Elinor Warkentin recommends a bus tour the first day in a new place to get oriented with the surroundings Image Credit: AP

Three years ago I embarked on my first solo-travel experience, a nine-day reporting trip to Samoa. I was 23, fresh out of college and eager to see what the world had to offer.

Looking back, I marvel at how eager people were to strike up conversations with me, invite me to an activity or offer tips on a hidden gem not listed in my guidebook. But I also cringe at some of my decisions, like getting in a car alone with two men who offered to show me around the island of Upolu. Fortunately that adventure turned out fine, and overall, my visit to Samoa opened up my eyes to a new way of travelling.

I've since gone on solo trips to Vietnam, Hong Kong, Thailand, Australia and Antigua, and I've learnt to make safe choices while experiencing destinations in ways that travelling with others might not allow.

Meet the locals

Other women who travel alone have similar perspectives. "I find that if I am travelling alone, it is much easier to meet the locals," said Betty Thesky, 46, a flight attendant who has been to more than 30 countries and whose first solo trip was to Jordan and Israel.

She said people assume couples and groups want to be left alone but "you are more approachable when you are by yourself".

Angie Orth, 29, who left her job as a New York public relations executive to travel the world for a year, said travelling solo allows her to be selfish with her time, money and itinerary. But the downside of being alone is she can't trust everyone she meets.

Careful

"You just have to be a little more careful when you're on your own," she added.

Orth, who is single, tells people that she's in a relationship as a way to set a clear boundary from the start.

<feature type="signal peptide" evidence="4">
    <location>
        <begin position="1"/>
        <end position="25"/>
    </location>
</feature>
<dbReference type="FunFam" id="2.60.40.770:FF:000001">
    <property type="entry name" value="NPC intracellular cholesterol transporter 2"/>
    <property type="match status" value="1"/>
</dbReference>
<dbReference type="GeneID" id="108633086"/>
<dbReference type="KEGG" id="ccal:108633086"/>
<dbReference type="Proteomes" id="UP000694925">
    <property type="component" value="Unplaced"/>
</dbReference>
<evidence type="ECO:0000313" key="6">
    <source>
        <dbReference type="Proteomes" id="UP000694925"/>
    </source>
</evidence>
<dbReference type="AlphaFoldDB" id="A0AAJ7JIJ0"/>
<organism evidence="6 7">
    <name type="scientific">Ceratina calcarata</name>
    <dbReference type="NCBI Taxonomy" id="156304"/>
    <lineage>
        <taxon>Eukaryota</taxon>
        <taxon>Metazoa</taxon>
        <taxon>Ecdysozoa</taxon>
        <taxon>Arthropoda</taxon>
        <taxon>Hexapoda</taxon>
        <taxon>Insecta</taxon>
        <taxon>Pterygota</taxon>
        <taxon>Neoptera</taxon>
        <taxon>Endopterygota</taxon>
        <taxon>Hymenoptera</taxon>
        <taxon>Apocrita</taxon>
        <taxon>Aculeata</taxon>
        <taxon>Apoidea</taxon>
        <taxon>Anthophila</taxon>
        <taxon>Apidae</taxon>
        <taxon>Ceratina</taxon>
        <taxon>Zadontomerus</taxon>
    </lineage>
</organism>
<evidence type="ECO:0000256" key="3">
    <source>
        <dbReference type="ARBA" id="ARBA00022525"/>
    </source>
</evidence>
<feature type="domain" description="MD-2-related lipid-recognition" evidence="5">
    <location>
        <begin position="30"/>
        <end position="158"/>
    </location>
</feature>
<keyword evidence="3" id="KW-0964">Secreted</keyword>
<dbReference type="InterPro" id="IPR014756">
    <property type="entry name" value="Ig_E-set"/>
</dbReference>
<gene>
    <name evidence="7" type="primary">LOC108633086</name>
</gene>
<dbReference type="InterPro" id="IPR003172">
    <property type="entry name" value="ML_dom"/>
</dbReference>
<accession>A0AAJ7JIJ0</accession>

Thesky said she finds there's an unwritten rule among solo travellers that asking another traveller to dinner or coffee in a new country does not automatically constitute a date. In fact, she said, just asking about a destination or something listed in a guidebook can sometimes lead not only to helpful information but to an invitation for coffee or dinner.

"Once you start to realise how friendly people can be, it gets much easier to approach them," Thesky said.

Women Welcome Women World Wide

Elinor Warkentin, 52, of Vancouver, recommends that female solo travellers consider joining an organisation such as Women Welcome Women World Wide. The group connects female travellers with women living in the country they are visiting. Warkentin has met or stayed with more than 100 women this way, and is often met at airports and train stations by other group members.

Safety is also an important consideration for Warkentin. After being robbed of her camera at knifepoint while travelling alone in Chile in 1992, she downsized her camera and routinely uses windows or other reflective surfaces to see who is behind her. She also maps out in advance exactly how to reach her first hotel upon arrival in a new country, and leaves expensive jewellery at home while trying to blend in to the local culture.

She recommends a bus tour the first day in a new place, as a way to get oriented.

Connect on a budget

Thesky recommends hostels and budget hotels for single travellers because they often have common areas where people can meet. Another resource is the website for Couchsurfing, which connects travellers to hosts with free informal lodging as well as offering options for meeting locals for coffee.

On a recent trip to Antigua, I connected with a 22-year-old woman through Couchsurfing who picked me up at the airport, showed me local spots on the island and introduced me to her friends and parents. We bonded instantly over our shared sense of wanderlust and were laughing within minutes of my arrival. We still talk about once a week and often discuss the possibility of travelling together.

So far, though, we haven't done it. We're too busy planning trips on our own.